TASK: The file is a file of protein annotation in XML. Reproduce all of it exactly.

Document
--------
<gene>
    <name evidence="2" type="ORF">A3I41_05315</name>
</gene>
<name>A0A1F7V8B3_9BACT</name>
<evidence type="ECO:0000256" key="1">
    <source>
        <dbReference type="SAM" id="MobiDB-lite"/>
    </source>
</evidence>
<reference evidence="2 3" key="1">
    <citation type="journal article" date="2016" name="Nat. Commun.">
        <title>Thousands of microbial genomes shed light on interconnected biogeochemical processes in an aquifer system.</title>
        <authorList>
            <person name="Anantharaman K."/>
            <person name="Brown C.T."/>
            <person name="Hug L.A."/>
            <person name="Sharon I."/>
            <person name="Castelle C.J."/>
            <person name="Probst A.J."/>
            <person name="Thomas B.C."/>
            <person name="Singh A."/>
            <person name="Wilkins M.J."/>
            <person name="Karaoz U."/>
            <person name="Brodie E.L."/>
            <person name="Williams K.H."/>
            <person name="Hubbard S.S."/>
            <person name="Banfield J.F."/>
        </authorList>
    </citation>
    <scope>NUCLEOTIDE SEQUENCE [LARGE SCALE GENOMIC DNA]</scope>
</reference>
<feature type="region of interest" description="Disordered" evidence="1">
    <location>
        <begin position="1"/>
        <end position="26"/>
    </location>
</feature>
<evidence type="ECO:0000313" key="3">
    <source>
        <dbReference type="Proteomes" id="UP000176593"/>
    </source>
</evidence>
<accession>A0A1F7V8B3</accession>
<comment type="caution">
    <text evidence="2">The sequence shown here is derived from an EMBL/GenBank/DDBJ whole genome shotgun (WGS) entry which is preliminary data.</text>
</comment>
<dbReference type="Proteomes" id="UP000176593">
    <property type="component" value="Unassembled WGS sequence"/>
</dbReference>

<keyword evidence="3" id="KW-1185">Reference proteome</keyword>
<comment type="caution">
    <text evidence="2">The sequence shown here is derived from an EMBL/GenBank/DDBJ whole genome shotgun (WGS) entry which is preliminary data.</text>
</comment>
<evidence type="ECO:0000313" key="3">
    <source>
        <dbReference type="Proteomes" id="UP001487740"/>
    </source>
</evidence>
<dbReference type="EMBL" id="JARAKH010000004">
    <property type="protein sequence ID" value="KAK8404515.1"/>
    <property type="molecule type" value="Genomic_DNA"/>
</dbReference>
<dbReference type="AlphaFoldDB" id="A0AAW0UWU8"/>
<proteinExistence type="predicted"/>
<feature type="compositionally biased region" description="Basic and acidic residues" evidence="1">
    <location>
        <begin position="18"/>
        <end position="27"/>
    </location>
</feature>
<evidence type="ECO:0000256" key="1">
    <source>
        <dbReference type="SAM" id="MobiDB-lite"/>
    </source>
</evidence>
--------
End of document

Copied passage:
<gene>
    <name evidence="2" type="ORF">A3I41_05315</name>
</gene>
<name>A0A1F7V8B3_9BACT</name>
<evidence type="ECO:0000256" key="1">
    <source>
        <dbReference type="SAM" id="MobiDB-lite"/>
    </source>
</evidence>
<reference evidence="2 3" key="1">
    <citation type="journal article" date="2016" name="Nat. Commun.">
        <title>Thousands of microbial genomes shed light on interconnected biogeochemical processes in an aquifer system.</title>
        <authorList>
            <person name="Anantharaman K."/>
            <person name="Brown C.T."/>
            <person name="Hug L.A."/>
            <person name="Sharon I."/>
            <person name="Castelle C.J."/>
            <person name="Probst A.J."/>
            <person name="Thomas B.C."/>
            <person name="Singh A."/>
            <person name="Wilkins M.J."/>
            <person name="Karaoz U."/>
            <person name="Brodie E.L."/>
            <person name="Williams K.H."/>
            <person name="Hubbard S.S."/>
            <person name="Banfield J.F."/>
        </authorList>
    </citation>
    <scope>NUCLEOTIDE SEQUENCE [LARGE SCALE GENOMIC DNA]</scope>
</reference>
<feature type="region of interest" description="Disordered" evidence="1">
    <location>
        <begin position="1"/>
        <end position="26"/>
    </location>
</feature>
<evidence type="ECO:0000313" key="3">
    <source>
        <dbReference type="Proteomes" id="UP000176593"/>
    </source>
</evidence>
<accession>A0A1F7V8B3</accession>
<comment type="caution">
    <text evidence="2">The sequence shown here is derived from an EMBL/GenBank/DDBJ whole genome shotgun (WGS) entry which is preliminary data.</text>
</comment>
<dbReference type="Proteomes" id="UP000176593">
    <property type="component" value="Unassembled WGS sequence"/>
</dbReference>

<keyword evidence="3" id="KW-1185">Reference proteome</keyword>
<comment type="caution">
    <text evidence="2">The sequence shown here is derived from an EMBL/GenBank/DDBJ whole genome shotgun (WGS) entry which is preliminary data.</text>
</comment>
<evidence type="ECO:0000313" key="3">
    <source>
        <dbReference type="Proteomes" id="UP001487740"/>
    </source>
</evidence>
<dbReference type="EMBL" id="JARAKH010000004">
    <property type="protein sequence ID" value="KAK8404515.1"/>
    <property type="molecule type" value="Genomic_DNA"/>
</dbReference>
<dbReference type="AlphaFoldDB" id="A0AAW0UWU8"/>
<proteinExistence type="predicted"/>
<feature type="compositionally biased region" description="Basic and acidic residues" evidence="1">
    <location>
        <begin position="18"/>
        <end position="27"/>
    </location>
</feature>
<evidence type="ECO:0000256" key="1">
    <source>
        <dbReference type="SAM" id="MobiDB-lite"/>
    </source>
</evidence>